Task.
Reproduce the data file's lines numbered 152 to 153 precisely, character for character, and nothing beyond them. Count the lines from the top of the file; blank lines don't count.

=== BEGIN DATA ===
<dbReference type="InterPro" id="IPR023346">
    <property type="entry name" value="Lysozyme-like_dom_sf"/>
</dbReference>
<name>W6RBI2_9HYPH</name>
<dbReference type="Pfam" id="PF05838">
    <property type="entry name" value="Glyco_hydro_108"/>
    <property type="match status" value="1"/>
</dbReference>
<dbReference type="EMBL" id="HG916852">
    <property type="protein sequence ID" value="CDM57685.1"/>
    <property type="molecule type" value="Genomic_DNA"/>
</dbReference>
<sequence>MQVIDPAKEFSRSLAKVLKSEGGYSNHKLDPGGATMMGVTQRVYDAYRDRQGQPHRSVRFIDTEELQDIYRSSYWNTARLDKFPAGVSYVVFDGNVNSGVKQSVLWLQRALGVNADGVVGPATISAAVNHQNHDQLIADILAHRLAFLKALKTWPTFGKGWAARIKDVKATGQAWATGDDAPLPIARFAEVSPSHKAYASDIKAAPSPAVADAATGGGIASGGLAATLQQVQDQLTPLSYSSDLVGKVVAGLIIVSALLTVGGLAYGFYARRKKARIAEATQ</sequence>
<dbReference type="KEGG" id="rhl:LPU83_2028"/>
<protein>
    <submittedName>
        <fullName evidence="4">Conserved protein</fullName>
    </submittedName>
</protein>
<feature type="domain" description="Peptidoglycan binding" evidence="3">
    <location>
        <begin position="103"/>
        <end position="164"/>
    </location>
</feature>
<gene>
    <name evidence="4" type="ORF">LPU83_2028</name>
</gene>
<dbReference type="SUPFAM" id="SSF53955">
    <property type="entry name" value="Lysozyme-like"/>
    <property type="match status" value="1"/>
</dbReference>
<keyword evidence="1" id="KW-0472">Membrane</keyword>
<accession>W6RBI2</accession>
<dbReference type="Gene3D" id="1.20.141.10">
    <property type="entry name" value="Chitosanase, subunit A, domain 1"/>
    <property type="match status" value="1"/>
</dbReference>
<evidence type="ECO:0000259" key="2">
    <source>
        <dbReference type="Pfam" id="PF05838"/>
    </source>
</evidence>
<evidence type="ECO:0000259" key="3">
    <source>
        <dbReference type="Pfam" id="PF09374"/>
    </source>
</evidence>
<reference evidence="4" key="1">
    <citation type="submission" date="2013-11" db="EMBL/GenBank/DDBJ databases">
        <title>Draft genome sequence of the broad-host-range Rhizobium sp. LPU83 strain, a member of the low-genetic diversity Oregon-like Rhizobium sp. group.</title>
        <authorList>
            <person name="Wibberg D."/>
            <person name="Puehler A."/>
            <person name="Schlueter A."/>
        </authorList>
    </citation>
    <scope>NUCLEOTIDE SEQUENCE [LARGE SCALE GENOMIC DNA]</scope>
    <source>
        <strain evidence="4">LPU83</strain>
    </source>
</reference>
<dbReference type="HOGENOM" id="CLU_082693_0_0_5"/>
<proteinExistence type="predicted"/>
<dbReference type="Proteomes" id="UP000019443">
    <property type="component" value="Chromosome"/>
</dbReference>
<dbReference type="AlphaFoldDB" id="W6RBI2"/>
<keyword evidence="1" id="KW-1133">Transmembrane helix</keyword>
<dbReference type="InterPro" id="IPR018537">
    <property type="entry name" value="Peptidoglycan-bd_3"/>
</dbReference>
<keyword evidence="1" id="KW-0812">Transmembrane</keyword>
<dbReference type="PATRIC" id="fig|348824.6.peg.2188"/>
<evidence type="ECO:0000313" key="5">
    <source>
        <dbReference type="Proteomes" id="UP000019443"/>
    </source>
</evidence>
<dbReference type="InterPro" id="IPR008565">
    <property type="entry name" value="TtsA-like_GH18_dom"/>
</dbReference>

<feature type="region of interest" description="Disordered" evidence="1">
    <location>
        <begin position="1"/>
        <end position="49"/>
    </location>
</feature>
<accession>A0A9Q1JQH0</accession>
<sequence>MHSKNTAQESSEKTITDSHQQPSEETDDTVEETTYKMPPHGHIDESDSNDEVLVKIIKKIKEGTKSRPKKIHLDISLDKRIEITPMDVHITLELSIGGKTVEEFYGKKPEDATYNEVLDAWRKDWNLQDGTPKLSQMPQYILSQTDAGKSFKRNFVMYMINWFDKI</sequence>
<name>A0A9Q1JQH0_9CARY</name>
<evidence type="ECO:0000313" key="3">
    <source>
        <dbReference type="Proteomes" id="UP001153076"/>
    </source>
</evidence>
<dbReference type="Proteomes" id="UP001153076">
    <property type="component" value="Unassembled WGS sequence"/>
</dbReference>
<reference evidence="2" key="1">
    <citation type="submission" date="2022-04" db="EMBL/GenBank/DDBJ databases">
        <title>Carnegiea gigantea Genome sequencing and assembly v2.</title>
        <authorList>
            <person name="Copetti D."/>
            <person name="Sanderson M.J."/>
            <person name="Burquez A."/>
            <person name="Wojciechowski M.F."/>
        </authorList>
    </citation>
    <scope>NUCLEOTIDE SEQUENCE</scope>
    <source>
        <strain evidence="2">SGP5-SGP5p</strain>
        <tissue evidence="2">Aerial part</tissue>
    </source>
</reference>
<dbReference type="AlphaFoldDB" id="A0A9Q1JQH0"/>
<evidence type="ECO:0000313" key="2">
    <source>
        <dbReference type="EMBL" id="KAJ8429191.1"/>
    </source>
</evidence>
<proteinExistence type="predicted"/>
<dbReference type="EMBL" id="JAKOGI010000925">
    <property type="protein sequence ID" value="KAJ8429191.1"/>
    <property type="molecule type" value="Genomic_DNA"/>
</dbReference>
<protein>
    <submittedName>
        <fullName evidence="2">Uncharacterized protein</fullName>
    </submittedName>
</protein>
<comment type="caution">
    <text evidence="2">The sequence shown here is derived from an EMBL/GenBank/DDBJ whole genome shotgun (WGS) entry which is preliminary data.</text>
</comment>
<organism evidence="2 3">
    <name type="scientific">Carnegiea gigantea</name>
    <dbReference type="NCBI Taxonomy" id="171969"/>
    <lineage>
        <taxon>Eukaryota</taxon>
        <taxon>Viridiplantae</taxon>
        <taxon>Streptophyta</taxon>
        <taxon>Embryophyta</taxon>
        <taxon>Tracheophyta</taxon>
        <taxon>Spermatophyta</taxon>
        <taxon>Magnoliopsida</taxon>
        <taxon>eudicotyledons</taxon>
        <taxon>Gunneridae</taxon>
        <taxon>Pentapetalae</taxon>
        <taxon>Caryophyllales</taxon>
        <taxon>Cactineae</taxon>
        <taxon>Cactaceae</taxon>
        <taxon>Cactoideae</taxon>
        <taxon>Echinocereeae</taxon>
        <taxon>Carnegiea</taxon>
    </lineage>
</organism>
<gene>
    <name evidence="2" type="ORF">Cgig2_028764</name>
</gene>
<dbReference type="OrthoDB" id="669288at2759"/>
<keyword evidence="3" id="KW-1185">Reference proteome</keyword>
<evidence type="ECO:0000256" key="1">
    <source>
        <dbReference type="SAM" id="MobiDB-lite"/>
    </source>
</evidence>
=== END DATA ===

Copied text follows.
        <taxon>Cactoideae</taxon>
        <taxon>Echinocereeae</taxon>